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Discussion Starter #1
Hi all,

I recently acquired a (used) full sized foam target bale from my university's club, they were going to throw it out because a majority of the face in the center had been shot out over time. The inner foam that does all the work of stopping arrows is still intact, and looks to be in pretty good shape especially since the bale has been shot at enough to cut away the face. My club's president told me that while he believed it is possible to repair them, it would just be easier for them to buy new ones since the club doesn't have the capability to perform that type of repair-work in our shop.

Since I enjoy DIY projects, I decided to grab the best looking bale out of the various ones being thrown out and take it home with me. I have wanted to get a full sized foam bale for my 70m outdoor range set-up at home, but I'd rather spend money upgrading some of my bow's accessories etc, instead of a big foam circle that stops my arrows and looks nice :). I have looked into using various common household materials to make a bale, but this option also didn't seem as optimal compared to the used target I ended up taking because of the sized I preferred to have and the resources around me atm. I hoped that performing some minor repairs to a used one in good condition would save me a decent amount of money vs. buying a new one online in the same size.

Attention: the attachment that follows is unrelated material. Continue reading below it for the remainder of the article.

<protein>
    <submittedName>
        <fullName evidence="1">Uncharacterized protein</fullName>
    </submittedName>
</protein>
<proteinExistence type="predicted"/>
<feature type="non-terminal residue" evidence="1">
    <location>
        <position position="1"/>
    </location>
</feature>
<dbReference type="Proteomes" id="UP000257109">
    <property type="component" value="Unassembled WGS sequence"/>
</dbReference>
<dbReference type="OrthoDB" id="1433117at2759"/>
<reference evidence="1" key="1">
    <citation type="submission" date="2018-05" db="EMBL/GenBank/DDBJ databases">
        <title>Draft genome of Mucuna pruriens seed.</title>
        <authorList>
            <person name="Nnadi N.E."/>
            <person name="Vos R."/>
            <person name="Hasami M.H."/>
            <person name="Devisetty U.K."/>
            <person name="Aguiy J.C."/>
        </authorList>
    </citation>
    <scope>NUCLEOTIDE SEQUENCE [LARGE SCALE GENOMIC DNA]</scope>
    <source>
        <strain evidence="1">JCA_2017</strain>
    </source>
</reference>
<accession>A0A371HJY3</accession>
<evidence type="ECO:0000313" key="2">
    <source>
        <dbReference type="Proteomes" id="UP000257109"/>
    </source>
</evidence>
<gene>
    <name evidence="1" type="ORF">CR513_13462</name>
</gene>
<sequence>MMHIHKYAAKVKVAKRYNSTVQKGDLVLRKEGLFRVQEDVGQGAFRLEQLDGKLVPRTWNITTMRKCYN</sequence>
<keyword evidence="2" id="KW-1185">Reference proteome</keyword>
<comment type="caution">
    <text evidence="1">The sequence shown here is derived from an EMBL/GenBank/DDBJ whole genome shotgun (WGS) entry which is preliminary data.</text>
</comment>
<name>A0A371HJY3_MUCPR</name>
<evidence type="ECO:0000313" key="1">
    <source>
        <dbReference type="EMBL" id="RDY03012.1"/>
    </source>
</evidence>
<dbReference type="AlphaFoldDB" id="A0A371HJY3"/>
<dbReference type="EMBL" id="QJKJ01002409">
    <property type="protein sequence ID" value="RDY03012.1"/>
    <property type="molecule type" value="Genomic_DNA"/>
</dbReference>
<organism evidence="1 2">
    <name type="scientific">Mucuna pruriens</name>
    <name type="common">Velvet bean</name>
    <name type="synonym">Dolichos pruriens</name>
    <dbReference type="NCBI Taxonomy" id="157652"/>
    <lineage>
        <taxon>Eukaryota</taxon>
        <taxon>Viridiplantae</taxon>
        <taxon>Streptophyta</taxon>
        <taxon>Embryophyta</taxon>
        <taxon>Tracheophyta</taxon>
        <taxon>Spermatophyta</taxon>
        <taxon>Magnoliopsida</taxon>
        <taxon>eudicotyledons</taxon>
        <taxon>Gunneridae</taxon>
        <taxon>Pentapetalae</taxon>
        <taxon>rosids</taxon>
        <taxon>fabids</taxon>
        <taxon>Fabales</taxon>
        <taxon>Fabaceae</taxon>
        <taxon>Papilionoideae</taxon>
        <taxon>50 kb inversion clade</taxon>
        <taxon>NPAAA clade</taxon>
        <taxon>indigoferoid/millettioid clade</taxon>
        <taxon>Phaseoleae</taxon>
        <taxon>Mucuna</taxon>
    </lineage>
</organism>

Anyways, is there some advice any of you can recommend for how to repair this? I included a photo of the face below.(I apologize for the bike thats slightly in the way, I had to have a family member take the picture and send it to me.) The only major parts that I ~believe~ needs fixing is; 1) The foam face cover, approximately 1/2" thick, that helps hold everything together and 2) One or two minor inside spots where the rolled foam shows signs of consistent arrow impacts, so they might need something placed in/over it?

There is only really one 'pocket' that has began to form due to wear, it is probably about an inch deep at most(bale is about 10") and can be seen in the upper right section. This bale has always had 4 targets situated side/side and top/bottom in my club's 18m range, which is why that spot is worn. However, I will be the only one shooting at this after fixing it up, at a farther distance too, so it will be very unlikely the pocket will get consistently hit.